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Other planetary systems

  1. Nov 22, 2003 #1
    Are there any pictures of other planetary systems? Are there any close ones? I think I heard a while back of antoher system with planets..
     
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  3. Nov 22, 2003 #2

    Integral

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    To the best of my knowledge there has been evidence of other planetary systems found. None are close enough to get actual images, generally the only evidence is irregularities in motion of a star which can only accounted for by orbiting bodies. None are very close.
     
  4. Nov 22, 2003 #3

    Nereid

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    This site is pretty comprehensive:

    http://www.obspm.fr/encycl/encycl.html

    No images of exosolar planets yet, though a number of brown dwarfs have been seen (brown dwarfs are not much more massive than the heaviest planets found to date), and it seems only a matter of a few years before an isolated object (not in orbit around a star) with a mass approx the same as that of Jupiter is found.
     
  5. Nov 23, 2003 #4

    LURCH

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  6. Nov 24, 2003 #5

    Phobos

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    I think we're upwards of 110 extrasolar planets discovered...all massive Saturn/Jupiter sized ones (due to limitations of the detection method). I'm looking forward to the program LURCH mentioned.
     
  7. Nov 24, 2003 #6
    cooool. Thanks.
     
  8. Nov 26, 2003 #7

    Nereid

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  9. Dec 3, 2003 #8

    russ_watters

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    Re: NASA TPF website

    Its not getting a whole lot of press (maybe when its about time to launch it) but it may be the most important project NASA has ever done.

    edit: didn't realize how far away (2012-2015) the final phase is.
     
    Last edited: Dec 3, 2003
  10. Dec 4, 2003 #9
    I have a question. What about Planet X that scientists bragged over a while ago -l- was that just a publicity stunt to get our attention?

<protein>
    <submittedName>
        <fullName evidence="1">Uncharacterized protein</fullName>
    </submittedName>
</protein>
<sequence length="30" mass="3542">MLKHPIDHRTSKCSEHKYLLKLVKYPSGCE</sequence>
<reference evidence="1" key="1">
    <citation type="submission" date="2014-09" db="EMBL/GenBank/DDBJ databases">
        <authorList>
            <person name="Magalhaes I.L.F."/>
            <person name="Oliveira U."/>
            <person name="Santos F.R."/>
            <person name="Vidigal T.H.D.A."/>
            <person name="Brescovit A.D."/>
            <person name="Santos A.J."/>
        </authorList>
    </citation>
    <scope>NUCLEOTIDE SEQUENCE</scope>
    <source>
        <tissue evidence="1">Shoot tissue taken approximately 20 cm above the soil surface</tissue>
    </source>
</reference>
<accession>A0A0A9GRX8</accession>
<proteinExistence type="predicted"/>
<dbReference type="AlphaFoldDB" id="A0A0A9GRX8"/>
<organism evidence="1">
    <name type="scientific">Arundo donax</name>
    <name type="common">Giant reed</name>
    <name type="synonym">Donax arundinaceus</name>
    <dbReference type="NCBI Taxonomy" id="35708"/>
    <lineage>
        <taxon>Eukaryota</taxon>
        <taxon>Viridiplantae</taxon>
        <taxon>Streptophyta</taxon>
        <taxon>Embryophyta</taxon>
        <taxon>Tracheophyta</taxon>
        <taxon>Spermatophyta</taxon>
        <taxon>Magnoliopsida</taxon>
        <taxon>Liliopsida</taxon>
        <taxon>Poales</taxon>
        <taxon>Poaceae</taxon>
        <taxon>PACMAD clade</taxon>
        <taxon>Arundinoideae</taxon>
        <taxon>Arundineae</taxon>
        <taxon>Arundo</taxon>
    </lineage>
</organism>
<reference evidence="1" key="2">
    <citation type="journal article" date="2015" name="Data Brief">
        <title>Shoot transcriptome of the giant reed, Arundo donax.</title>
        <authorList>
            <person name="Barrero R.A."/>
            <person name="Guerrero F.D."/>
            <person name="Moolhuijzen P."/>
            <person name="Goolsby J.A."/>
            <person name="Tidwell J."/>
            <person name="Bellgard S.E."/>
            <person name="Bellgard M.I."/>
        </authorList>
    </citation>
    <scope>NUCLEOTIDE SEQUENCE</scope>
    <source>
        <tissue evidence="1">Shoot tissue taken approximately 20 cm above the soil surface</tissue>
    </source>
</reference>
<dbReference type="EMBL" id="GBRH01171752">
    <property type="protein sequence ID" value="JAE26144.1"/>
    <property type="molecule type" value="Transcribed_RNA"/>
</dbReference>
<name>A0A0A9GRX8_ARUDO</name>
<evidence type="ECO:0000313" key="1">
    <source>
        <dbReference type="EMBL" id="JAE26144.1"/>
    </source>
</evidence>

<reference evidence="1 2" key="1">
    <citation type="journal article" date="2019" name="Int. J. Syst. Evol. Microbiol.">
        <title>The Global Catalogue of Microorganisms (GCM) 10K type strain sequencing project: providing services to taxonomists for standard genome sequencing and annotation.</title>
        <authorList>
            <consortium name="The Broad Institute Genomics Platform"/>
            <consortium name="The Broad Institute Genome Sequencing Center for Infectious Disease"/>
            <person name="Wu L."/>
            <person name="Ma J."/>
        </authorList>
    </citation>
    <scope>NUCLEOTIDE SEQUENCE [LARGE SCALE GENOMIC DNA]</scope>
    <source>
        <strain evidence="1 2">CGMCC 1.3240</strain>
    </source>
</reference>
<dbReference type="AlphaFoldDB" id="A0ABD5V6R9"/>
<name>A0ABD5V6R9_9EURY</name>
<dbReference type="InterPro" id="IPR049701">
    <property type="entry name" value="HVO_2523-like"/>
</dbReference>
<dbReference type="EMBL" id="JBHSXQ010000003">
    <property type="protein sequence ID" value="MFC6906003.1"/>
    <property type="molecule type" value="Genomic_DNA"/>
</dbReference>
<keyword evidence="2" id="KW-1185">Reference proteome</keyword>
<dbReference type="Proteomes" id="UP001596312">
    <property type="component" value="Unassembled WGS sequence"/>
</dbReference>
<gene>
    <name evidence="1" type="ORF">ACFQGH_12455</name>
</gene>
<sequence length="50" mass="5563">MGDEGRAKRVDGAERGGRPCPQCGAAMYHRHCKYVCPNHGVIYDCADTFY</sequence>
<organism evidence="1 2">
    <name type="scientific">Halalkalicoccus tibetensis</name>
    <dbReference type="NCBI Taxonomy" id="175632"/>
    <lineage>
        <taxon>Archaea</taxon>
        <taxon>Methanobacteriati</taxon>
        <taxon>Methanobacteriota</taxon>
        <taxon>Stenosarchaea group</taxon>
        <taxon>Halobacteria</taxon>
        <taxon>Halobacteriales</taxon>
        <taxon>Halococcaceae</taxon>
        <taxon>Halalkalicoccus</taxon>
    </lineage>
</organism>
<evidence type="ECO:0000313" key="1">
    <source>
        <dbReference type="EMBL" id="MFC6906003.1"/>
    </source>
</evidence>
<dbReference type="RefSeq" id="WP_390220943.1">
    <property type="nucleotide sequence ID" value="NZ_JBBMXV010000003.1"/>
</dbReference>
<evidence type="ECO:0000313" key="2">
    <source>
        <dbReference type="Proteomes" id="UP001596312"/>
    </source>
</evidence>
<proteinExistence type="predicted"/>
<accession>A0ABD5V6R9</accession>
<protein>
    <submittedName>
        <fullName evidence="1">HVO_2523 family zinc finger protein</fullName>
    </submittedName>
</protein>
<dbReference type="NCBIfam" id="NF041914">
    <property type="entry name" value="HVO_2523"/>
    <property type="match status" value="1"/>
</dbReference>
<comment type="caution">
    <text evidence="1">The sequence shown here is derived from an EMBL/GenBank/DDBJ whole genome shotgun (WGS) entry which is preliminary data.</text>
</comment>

11. Dec 4, 2003 #10
  12. Dec 4, 2003 #11

    Nereid

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    Good question ... loooong answer

    This tale would take many an hour to tell ... just one person's very short summary:

    - following the success in finding Neptune through obsersations of Uranus and much celestial mechanics (without computers! think log tables - anyone remember them?), the hunt was on for further planets

    - Pluto was found later, not as big as expected, not really where it was expected, ... but then 'expected' depends on the input assumptions of your model

    - some data (on long period comets, IIRC) suggested that there might be yet another planet, further out than Pluto, and possibly quite massive; got given the moniker "Planet X"

    - not to be too cynical, given the public fascination with planets etc (waxed and waned over the years), sometimes an astronomer (more often a 'self-styled astronomer') got into the news with a story about Planet X; who's to say how often this was 'publicity-seeking push' vs 'thirst for news pull'?

    Since the initial discoveries of Edgeworth-Kuiper Belt objects (Jewitt and Luu? 1992?), it's become increasingly clear that there isn't really a Planet X.

    A good site (Jewitt's), if not as up to date as one would like:
    http://www.ifa.hawaii.edu/faculty/jewitt/kb.html
     
  13. Dec 7, 2003 #12

    Phobos

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    Aside from the old case Nereid mentioned, did you mean this?

    http://www.badastronomy.com/bad/misc/planetx/index.html
     
  14. Dec 9, 2003 #13